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Apple's best arguments against the US over iPhone access

February 25, 2016
 Bloomberg News
Apple has just days left to marshal its legal arguments in the biggest battle in a generation pitting public safety against personal privacy: the U.S. government versus one of the world’s most powerful technology companies.
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COA finds 1 out of 3 dental advertising regulations unconstitutional

January 20, 2016
Jennifer Nelson
The regulation that compels dentists to disclose every dentist within the practice in advertisements is unconstitutional, the Indiana Court of Appeals held Wednesday. It held two other challenged regulations regarding advertising are not unconstitutional.
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Suit challenges constitutionality of RFRA fix, local gay rights laws

December 10, 2015
IBJ Staff, J.K. Wall
The “RFRA fix” passed in April to quell discrimination fears about the Religious Freedom Restoration Act is now being challenged as unconstitutional by two organizations that were the most vocal proponents of the original legislation.
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Indiana county to allow Nativity scene with Bill of Rights

November 23, 2015
 Associated Press
A southeastern Indiana county that was at the center of a legal battle over a Nativity scene on its courthouse lawn will allow a mix of religious and secular displays this holiday season, including a manger holding the Bill of Rights.
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Panhandling laws face challenge after church signs ruling

October 30, 2015
 Associated Press
Cities trying to limit panhandling in downtowns and tourist areas are facing a new legal hurdle because of a recent Supreme Court of the United States ruling that seemingly has nothing to do with asking for money.
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Experts say free speech at stake in 'American Sniper' appeal

October 19, 2015
 Associated Press
Legal experts say important free speech issues will be at stake when an appeals court considers whether former Minnesota Gov. Jesse Ventura is entitled to the $1.8 million judgment he won against the estate of "American Sniper" author Chris Kyle.
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Northern Indiana school district sued over Nativity scene

October 8, 2015
 Associated Press
A high school student and a parent are challenging the constitutionality of a live Nativity scene that's been included in a northern Indiana school district's annual Christmas show for decades.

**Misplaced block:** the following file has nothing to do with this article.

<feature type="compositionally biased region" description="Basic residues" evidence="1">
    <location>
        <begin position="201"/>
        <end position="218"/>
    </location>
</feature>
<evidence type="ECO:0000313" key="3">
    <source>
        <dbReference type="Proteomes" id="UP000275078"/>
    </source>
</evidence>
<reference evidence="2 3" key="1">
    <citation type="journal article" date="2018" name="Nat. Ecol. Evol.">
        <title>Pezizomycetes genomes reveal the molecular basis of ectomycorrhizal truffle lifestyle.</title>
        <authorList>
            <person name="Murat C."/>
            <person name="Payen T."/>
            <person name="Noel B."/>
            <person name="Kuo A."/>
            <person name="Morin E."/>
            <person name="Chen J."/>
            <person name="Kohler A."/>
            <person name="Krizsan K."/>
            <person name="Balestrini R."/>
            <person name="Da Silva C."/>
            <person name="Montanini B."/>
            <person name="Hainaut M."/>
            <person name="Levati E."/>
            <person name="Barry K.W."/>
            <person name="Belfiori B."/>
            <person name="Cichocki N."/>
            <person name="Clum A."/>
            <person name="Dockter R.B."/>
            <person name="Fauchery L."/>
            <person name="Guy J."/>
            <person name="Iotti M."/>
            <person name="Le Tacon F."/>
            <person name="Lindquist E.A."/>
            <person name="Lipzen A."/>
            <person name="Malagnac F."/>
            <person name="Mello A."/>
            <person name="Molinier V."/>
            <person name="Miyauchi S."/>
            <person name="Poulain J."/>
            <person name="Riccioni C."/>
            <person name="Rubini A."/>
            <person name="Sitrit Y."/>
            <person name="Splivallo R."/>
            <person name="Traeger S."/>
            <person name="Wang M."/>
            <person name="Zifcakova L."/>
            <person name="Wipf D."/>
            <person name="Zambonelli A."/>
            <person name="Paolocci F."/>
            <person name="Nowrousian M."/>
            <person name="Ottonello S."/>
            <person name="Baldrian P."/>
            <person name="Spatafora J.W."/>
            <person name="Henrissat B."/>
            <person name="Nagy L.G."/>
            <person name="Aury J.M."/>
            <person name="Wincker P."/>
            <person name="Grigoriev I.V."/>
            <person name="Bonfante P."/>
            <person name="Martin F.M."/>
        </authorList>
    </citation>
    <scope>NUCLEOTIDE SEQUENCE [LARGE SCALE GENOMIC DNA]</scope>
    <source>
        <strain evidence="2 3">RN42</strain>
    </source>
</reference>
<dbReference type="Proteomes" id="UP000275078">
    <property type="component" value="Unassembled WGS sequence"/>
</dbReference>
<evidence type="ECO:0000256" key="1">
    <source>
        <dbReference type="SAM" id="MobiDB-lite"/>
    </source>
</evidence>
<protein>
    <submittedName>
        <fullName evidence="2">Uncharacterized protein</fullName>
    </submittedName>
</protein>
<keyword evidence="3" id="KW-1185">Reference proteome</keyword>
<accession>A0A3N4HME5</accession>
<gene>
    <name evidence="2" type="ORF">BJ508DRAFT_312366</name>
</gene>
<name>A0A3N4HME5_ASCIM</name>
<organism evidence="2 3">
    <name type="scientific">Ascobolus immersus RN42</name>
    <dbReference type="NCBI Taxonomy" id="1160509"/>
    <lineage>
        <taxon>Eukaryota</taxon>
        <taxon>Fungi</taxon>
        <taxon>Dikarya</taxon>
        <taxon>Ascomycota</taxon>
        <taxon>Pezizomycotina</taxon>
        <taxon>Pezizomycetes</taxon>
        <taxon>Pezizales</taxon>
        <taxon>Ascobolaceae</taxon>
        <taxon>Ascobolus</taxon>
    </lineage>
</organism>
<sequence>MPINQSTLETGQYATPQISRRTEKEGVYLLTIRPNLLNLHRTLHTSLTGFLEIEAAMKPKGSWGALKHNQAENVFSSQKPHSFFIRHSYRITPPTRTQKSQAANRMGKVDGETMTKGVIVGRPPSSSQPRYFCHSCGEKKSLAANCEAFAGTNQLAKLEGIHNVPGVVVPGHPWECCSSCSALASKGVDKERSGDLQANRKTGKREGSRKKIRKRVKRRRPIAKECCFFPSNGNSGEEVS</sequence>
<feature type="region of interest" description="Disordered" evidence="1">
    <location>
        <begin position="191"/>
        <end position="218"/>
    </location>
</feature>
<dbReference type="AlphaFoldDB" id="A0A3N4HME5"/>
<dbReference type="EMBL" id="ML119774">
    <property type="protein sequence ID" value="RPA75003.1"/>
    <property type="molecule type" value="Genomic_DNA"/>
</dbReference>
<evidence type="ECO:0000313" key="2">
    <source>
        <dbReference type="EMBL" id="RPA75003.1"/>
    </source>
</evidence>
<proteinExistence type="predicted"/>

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Woman asks court to allow marijuana use per church beliefs

September 15, 2015
 Associated Press
A Minnesota woman accused of violating probation says she should be able to use marijuana for religious reasons because she belongs to a pot-smoking church based in Indiana.
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7th Circuit: Marion County judicial elections unconstitutional

September 9, 2015
Dave Stafford
The way Marion County judges are elected is unconstitutional, the 7th Circuit Court of Appeals ruled Wednesday, throwing out a 40-year-old system that ensured an even split of Democratic and Republican judges and facilitated a pay-to-play party slating system.
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ACLU of Indiana challenges state law banning ballot photos

August 28, 2015
 Associated Press
The American Civil Liberties Union of Indiana is challenging a new state law that prohibits voters from photographing their ballots and sharing those images on social media.
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Risk to student in school religion case merits concealing mom’s name

August 4, 2015
Dave Stafford
The mother of a Fort Wayne public school student may proceed without identifying herself in a federal lawsuit claiming the second-grader was ostracized and shamed by a teacher because he told a classmate who inquired about his faith that he didn’t believe in God. The mother said identifying herself would disclose her son’s name, subjecting him to further harm and public criticism.